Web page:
Back in the day, Walt and Mearsheimer explained a lot in their article and book The Israel Lobby and US Foreign Policy. Your points are also shared by others. Israel, in a way, is like a Zionist Crusader State for the empire. I’m not sure who originated it, but Israel has been likened to “an unsinkable aircraft carrier in the ME”

    2. GramSci

      Nice to read. Shadowproof/Firedoglake hasn’t been on my dance card for a while; maybe it’s time to go visit again.

      1. Watt4Bob

        I believe you’re right, MHO is “somewhat” at odds with their take.

        However, I believe the lobbying evolved over time, from simply lobbying for the approval of the partition of Palestine, and the recognition of Israel, to what today is lobbying both for compensation for the cost of defending the world’s biggest aircraft carrier, and recompense for the decades of hardship involved in being the ‘West’s’ foot-in-the-door/guard-dog.

        It was scheming on the part of Britain and the USA that betrayed the Arab world, and inflicted Israel on the ME, starting the problem.

        The current impossibility of “fixing” the problem may very well be rooted in the Israeli lobby machine.

        …and then there is the MIC.

  14. Freethinker

    History as taught in schools today in the UK is very one-eyed on the colonial era, such that people of all ages think it was on balance far from all bad & Churchill is mostly seen as a hero, few know of his Kissinger side.
    You regularly get stereotypical quips like ”Ok, there was some bad stuff, but we abolished slavery & built a lot of infrastructure”. A closer inspection would show slavery was stopped only after the UK’s elite had enriched themselves beyond their wildest dreams & most of the ‘business’ had been wrested away by other colonial powers by then. The lauded infrastructure was installed largely to extract the resources & other wealth of the newly conquered regions, or help in militarily holding strategic locations to secure the global empire/enterprise; suggestions of altruism are risible. The winner writes the history books any way they want.

    1. GramSci

      History, as taught on USian TV, is similarly one-eyed. There are moments in history, however, when the other eye opens. I sure hope this is one, cuz it’s about our last chance.

    2. Synoia

      Being English and traveled some all I can say is I agree, and point out that I personally did none of it.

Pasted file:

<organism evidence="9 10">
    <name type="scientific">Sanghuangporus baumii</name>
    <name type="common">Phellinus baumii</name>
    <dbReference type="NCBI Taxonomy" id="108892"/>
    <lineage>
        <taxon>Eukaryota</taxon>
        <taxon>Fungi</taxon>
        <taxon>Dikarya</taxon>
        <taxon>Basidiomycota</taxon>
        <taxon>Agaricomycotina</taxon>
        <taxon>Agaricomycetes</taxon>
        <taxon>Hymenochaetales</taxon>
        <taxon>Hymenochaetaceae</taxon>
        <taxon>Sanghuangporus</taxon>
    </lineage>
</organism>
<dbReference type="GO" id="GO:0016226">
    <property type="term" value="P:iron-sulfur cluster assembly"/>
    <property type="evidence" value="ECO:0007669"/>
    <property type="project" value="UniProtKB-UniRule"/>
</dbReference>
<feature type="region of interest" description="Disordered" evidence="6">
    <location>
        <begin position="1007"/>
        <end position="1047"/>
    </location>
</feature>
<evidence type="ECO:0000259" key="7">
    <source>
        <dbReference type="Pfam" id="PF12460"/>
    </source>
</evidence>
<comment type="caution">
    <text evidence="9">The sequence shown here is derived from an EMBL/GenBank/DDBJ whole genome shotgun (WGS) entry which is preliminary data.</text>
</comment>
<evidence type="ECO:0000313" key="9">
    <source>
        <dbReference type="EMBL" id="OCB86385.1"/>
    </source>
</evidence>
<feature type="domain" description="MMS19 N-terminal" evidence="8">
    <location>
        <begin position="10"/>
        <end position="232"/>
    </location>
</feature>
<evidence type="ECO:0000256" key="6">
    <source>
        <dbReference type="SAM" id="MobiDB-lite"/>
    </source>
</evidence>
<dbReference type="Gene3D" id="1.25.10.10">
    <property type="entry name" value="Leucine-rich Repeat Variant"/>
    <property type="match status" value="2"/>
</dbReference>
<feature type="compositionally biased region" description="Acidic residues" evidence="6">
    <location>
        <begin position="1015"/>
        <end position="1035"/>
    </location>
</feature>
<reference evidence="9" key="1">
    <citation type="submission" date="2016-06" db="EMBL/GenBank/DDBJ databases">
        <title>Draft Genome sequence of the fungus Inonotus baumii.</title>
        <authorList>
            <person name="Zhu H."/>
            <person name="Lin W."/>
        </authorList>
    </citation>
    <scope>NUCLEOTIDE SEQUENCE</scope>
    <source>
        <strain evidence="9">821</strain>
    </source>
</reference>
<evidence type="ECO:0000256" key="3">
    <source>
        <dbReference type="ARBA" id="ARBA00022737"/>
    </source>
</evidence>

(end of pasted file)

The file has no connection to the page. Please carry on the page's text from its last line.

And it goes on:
The Irish also seem to have bitter memories of English rule.I would note that my English History books were rather light on these memories.

      1. Freethinker

        That’s a good attitude & fair, it reminds me of an experience when I was a student in my 20’s, listening to an exchange between a couple of my peers, one Italian, one Ethiopian. The Ethiopian was clearly still bitter a couple of generations later about the curses invading Italians had blighted their lives with, Newcastle chicken disease, rinderpest & mustard gas if I remember correctly. The Italian was a bit shocked but knew about it to his credit, was honest & similarly said he would feel the same in the other guy’s shoes, but he didn’t do it, vote for it or benefit in any way. It’s sad how easy these things are to start, but so hard to heal – mainly because there’s most often no reparation or other form of justice.

        1. hk

          Certainly better than someone I knew in grad school (an ivy leaguer, incidentally) who insisted that there was no such thing as the American war in the Philippines….

  15. Matthew G. Saroff

    The British did this in India, as the author notes, and they did this in Sri Lanka, and to a lesser extent Fiji, literally importing Tamils to ethnically homogeneous societies to create ethnic tensions. (Also, they were indentured/slave labor, but I digress)

    The British nurtured ethnic division so that could rule more easily.

  16. kriptid

    Highly recommend reading “The Seven Pillars of Wisdom,” which is the title of T.E. Lawrence’s memoir and the primary source for the much-more-famous film “Lawrence of Arabia” with Peter O’Toole in the titular role.

    Mr. Lawrence was a deeply thoughtful man gifted in the art of prose with a heart much too big for the heartless task assigned to him by the British government.

    1. LifelongLib

      In “A Peace To End All Peace” T. E. Lawrence comes across as a more ambiguous figure than his Lawrence of Arabia persona. Recent history suggests that e.g. he knew a good deal about Britain’s plans for the Middle East, and that the “Arab Revolt” was not very effective militarily. He himself told Robert Graves (who was writing Lawrence’s biography) to be careful of some of what was written in the “Seven Pillars”. I agree The Seven Pillars of Wisdom is worth reading, but maybe more as literature than as history.

    2. np

      “It is odd that we don’t use poison gas on these occasions. Bombing the houses is a patchy way of getting the women and children…By gas attacks the whole population of offending districts could be wiped out neatly; and as a method of government it would be no more immoral than the present system.”

      T. E. Lawrence writing about “pacification” of the Arabs for The Observer in 1920, cited in Imperialism by Hannah Arendt (page 14 of the 1968 paperback edition, footnote 30).

      (Of course, “That was how things were in those days”, as NC’s resident sage “Aurelien” would no doubt add)

  17. Henry Jones